"The obvious people would be these guys who are already doing what we want to be doing. They're cut out for it, and they're both about 40. So, if you're going to give them some time to run and make a mark, they only have 20 years," he said. "They're the right age and the right people. I could wait around some more years and not have the right people."

Carrying on the tradition

The Nordin brothers grew up in Thief River Falls, Minn. Adam was the first to consider the profession after an aptitude test indicated his interests and skills would be a good fit. He shadowed a local funeral director before entering a pre-mortuary program at the University of North Dakota in Grand Forks. He finished his bachelor's degree at the University of Minnesota and worked for a few years in St. Paul before joining Wright Funeral Home in 2006.

Bailey followed his brother to UND, where he pursued a degree in mass communications, with an emphasis on broadcast journalism.

He moved to Arizona after college, but he kept a close eye on his brother's career back home.

"I was always really close with Adam and always interested in that side of things, so I actually went back to mortuary school down in Mesa," Bailey said.

He moved back here with his wife in 2013 to take a position with Wright.

"It's been a good fit," he said. "It's very rewarding."

Steve said he trusts the brothers to deliver the same service people have come to expect from Wright Funeral Home.

"You know, 40 years in this little community, I've got all kinds of widows and widowers out there who kind of still expect me to be there for them," he said. "If I can't be there with them, at least I can know they'll be taken care of exactly the way I would have."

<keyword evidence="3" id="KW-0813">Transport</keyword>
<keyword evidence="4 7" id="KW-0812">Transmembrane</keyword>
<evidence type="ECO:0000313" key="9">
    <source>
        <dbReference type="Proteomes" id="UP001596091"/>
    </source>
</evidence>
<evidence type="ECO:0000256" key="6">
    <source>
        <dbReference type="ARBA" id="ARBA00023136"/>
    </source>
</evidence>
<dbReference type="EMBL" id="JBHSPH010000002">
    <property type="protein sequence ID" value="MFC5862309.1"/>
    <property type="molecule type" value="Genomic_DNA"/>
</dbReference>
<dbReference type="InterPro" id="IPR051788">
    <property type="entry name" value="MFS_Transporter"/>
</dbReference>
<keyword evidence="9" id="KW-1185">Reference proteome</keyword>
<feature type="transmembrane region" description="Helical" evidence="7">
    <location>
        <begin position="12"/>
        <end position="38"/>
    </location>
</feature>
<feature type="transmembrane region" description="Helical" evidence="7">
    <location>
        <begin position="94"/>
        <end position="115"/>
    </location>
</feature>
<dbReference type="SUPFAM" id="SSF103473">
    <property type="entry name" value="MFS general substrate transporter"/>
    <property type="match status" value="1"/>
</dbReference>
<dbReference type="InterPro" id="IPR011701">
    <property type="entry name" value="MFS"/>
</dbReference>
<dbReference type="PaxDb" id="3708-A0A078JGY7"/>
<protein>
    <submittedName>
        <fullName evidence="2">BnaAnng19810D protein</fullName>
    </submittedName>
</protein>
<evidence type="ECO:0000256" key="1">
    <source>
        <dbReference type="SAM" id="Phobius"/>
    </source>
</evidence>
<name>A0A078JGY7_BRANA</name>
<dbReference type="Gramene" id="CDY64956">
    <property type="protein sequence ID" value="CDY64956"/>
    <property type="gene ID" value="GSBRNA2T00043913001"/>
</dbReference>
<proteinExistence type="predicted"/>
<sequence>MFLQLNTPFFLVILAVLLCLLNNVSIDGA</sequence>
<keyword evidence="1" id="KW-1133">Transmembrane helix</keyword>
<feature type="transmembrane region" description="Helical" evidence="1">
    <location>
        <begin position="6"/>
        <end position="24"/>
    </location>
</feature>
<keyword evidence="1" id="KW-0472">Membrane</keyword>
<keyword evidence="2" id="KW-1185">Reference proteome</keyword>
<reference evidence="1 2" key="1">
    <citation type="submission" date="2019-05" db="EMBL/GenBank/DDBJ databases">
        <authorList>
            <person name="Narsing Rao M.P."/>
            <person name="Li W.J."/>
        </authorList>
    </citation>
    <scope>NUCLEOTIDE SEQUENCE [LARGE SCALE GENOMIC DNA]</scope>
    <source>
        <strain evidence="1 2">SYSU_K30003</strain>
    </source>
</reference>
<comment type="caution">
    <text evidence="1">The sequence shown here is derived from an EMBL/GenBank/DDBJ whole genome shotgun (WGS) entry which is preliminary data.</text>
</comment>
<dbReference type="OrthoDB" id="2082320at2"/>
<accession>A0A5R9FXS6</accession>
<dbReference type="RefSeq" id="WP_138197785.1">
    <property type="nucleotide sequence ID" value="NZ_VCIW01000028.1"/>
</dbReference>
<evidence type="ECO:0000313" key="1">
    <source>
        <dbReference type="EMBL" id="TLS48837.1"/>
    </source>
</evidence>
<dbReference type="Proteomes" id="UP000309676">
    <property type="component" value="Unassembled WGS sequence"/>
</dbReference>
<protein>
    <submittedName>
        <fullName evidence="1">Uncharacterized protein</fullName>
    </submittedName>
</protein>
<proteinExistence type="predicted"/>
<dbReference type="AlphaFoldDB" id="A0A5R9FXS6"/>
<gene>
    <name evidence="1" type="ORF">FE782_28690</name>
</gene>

Steve has also done what he can to prepare the brothers for the future.

"What I've really tried to instill in these guys — and I think they both believe this — you can't just come to work and do your job every day. You've got to be looking for how we can improve," he said.

"If you look at all the improvements in the funeral business over the last 15 years — from luncheons at the funeral home to video tributes to fancier programs to life tribute collage boards — you just have to constantly be looking at how to stay relevant because the culture is changing," he continued. "I think these guys are wired to look for those opportunities. It's unknown today what that will be, but I assume we will continue to lead."

The brothers are grateful for the opportunity.

“We sincerely appreciate the trust that the Wrights have placed in us. My brother and I understand how important it is to carry on the Wright family’s legacy, and we take this honor very seriously,” Bailey Nordin said.

Related Topics: MOORHEAD
Angie Wieck is the business editor for The Forum. Email her at
What to read next
With four locations in North Dakota, Cal Helgeson, of Grand Forks, said he's kept roughly 2,000 broken hockey sticks on the ice, saving players and their families more than $400,000.
The last day of business will be Sunday, Dec. 4, for the eatery, which opened two years ago at the busy corner of Veterans Boulevard and 32nd Avenue East.
Maureen Robinson used to help sweep the floors when her mom ran Moler's Barber College and she later worked at Everett's Barbershop alongside sister Chelsey Ehlen. But now Robinson has headed north: She's bought Trollwood Barbers so she can cut hair in her beloved north Fargo.
The labor intensive nature of the work, the length of time it takes for an evergreen tree in North Dakota to grow to a saleable height, and the competition from “big box” stores are deterrents to raising Christmas trees, said Tom Claeys, North Dakota state forester.